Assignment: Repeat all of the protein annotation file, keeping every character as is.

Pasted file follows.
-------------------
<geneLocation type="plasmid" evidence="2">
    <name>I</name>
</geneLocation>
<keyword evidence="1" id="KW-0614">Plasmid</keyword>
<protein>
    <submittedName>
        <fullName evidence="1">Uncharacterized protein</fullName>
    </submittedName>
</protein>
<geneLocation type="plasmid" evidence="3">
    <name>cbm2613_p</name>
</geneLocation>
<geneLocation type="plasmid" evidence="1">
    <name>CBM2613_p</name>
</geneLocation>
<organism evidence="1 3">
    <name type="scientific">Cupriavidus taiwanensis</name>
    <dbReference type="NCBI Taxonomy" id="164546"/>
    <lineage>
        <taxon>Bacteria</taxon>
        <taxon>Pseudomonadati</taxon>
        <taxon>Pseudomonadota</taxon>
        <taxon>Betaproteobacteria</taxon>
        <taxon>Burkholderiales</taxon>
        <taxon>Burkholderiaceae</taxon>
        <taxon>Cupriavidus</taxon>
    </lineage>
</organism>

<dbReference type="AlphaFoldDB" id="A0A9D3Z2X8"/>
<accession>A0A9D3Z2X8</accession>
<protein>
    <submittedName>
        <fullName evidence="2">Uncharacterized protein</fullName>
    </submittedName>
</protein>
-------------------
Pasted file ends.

<geneLocation type="plasmid" evidence="2">
    <name>I</name>
</geneLocation>
<keyword evidence="1" id="KW-0614">Plasmid</keyword>
<protein>
    <submittedName>
        <fullName evidence="1">Uncharacterized protein</fullName>
    </submittedName>
</protein>
<geneLocation type="plasmid" evidence="3">
    <name>cbm2613_p</name>
</geneLocation>
<geneLocation type="plasmid" evidence="1">
    <name>CBM2613_p</name>
</geneLocation>
<organism evidence="1 3">
    <name type="scientific">Cupriavidus taiwanensis</name>
    <dbReference type="NCBI Taxonomy" id="164546"/>
    <lineage>
        <taxon>Bacteria</taxon>
        <taxon>Pseudomonadati</taxon>
        <taxon>Pseudomonadota</taxon>
        <taxon>Betaproteobacteria</taxon>
        <taxon>Burkholderiales</taxon>
        <taxon>Burkholderiaceae</taxon>
        <taxon>Cupriavidus</taxon>
    </lineage>
</organism>

<dbReference type="AlphaFoldDB" id="A0A9D3Z2X8"/>
<accession>A0A9D3Z2X8</accession>
<protein>
    <submittedName>
        <fullName evidence="2">Uncharacterized protein</fullName>
    </submittedName>
</protein>